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In a pico tank, if you have it sufficiently planted, A filter is not necessary. But only if the tank is sufficiently planted.

I have over 50+ cherries (mostly juvies) in a 2.5 gallon tank, with no filter. Its a purposely low tech tank, but its a jungle in there, The only time i can see my shrimps clearly is during feeding time. It is very densely planted.

But i agree with the others, likely your tank is not planted enough to provide all the oxygen they need and it killed them.
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Old 06-20-2013, 03:39 AM   #20
Melissa71
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Quote:
Originally Posted by mjbn View Post
When it's lights out or really low light, plants do use up oxygen, although not sure if it's enough to deplete the water column of oxygen.

On this note, Melissa71, you probably had bad surface agitation that didn't allow enough gas exchange.
I didn't have any agitation at all. I'm new at planted tanks, this is my second attempt.

The crime scene: There were 5 bunches of mature plants that I didn't cut down before planting, plus the bunch of baby tears floating on top (the tall kind, I ordered the wrong ones wanted the cuba). I planted it that way because all of the advise I see online is to keep shrimp in stagnant water (apparently stagnant in the aquarist world doesn't mean what you think) and I was trying to use the plants to generate oxygen for them.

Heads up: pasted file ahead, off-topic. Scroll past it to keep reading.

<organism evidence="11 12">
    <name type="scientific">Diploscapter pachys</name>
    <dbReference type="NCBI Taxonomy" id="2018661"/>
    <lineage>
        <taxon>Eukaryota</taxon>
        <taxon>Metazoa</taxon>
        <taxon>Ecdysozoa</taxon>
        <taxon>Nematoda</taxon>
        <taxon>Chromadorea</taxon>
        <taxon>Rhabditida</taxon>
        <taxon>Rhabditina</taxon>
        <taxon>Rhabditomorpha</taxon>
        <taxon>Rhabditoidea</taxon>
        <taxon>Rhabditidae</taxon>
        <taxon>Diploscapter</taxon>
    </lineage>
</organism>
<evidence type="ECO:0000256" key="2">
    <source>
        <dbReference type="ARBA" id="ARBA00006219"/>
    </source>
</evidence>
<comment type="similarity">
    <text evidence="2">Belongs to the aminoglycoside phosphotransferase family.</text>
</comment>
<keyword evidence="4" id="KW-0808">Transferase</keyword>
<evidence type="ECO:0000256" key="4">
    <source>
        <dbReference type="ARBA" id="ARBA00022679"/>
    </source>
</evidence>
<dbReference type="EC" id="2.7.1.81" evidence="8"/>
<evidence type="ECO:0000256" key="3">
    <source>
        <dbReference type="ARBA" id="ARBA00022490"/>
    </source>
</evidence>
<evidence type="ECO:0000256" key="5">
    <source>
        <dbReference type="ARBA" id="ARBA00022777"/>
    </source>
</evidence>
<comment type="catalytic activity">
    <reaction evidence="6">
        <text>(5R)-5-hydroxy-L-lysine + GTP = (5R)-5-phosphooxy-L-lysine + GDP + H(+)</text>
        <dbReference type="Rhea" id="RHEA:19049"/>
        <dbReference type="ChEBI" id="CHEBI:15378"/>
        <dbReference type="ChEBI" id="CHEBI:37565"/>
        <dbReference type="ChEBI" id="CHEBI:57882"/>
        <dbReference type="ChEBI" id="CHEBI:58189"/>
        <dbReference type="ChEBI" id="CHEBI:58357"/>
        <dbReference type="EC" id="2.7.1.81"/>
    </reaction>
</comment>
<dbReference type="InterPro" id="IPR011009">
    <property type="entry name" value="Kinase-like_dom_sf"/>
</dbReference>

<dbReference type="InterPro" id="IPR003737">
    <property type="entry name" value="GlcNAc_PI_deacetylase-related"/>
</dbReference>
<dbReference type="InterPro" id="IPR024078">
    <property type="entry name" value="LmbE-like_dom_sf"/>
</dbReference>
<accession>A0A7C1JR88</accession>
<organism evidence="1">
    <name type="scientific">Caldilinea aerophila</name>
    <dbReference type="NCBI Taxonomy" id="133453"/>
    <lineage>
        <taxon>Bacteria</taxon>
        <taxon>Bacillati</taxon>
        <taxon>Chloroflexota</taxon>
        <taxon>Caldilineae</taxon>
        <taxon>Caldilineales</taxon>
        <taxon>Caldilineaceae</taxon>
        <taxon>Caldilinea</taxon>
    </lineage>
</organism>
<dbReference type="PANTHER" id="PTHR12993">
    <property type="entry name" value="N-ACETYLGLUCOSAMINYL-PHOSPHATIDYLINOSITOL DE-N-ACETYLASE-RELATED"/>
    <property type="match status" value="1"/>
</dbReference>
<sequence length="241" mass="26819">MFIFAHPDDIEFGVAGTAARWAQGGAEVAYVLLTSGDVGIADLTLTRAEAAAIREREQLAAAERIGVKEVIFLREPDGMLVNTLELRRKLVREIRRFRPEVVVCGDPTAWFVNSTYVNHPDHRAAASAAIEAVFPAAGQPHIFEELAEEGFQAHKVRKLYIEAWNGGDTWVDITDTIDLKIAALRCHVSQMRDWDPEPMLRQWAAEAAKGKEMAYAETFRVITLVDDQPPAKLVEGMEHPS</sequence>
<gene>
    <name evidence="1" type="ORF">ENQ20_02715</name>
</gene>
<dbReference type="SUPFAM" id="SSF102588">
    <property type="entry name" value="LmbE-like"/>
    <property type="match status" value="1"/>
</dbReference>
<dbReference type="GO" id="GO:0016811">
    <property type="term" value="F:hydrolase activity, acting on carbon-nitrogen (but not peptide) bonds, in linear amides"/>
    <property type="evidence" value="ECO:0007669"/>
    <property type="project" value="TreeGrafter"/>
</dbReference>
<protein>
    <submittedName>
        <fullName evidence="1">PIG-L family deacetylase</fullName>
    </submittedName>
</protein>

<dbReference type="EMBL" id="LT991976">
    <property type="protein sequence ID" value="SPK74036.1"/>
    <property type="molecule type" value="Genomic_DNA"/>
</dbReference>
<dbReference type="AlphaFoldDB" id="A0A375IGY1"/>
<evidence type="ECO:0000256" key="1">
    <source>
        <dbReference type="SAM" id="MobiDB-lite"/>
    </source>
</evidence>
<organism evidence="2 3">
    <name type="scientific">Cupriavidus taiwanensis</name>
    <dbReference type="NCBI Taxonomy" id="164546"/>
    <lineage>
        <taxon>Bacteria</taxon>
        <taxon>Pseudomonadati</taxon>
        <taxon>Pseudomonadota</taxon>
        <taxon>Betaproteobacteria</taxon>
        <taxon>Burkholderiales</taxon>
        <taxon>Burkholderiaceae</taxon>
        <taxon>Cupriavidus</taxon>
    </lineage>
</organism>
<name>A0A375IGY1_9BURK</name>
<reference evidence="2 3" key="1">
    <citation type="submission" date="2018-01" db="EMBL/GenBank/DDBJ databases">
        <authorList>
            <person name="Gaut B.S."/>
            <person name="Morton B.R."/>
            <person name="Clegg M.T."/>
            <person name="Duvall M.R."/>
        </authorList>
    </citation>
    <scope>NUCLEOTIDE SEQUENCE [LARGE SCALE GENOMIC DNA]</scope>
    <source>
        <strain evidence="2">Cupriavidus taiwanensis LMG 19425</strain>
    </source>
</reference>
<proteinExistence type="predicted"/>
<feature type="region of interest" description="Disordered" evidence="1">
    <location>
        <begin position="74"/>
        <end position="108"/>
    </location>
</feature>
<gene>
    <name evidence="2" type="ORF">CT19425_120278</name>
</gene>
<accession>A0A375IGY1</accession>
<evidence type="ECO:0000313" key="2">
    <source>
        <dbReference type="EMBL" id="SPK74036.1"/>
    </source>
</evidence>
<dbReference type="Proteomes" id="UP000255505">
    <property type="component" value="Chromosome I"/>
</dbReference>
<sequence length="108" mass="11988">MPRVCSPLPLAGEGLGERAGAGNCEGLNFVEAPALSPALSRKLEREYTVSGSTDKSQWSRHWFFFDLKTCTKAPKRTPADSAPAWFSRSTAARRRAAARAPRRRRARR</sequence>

Yeah, I didn't think plants could suck up that much oxygen either. But it was obvious the next morning: There was no air in there. I had lost 30 shrimp, I think I have 60 left now.

Shrimp are smart that they went to the top and laid on the plants to get air. The ones on the bottom were probably because there wasn't enough room in the life boat :'(
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Old 06-24-2013, 04:52 AM   #21
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Lightbulb (some) DIY Low-flow circulation ideas for smaller tanks

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I was also thinking of making some sort of circulation pump to get a little flow. Thoughts? Also any ideas how to make one?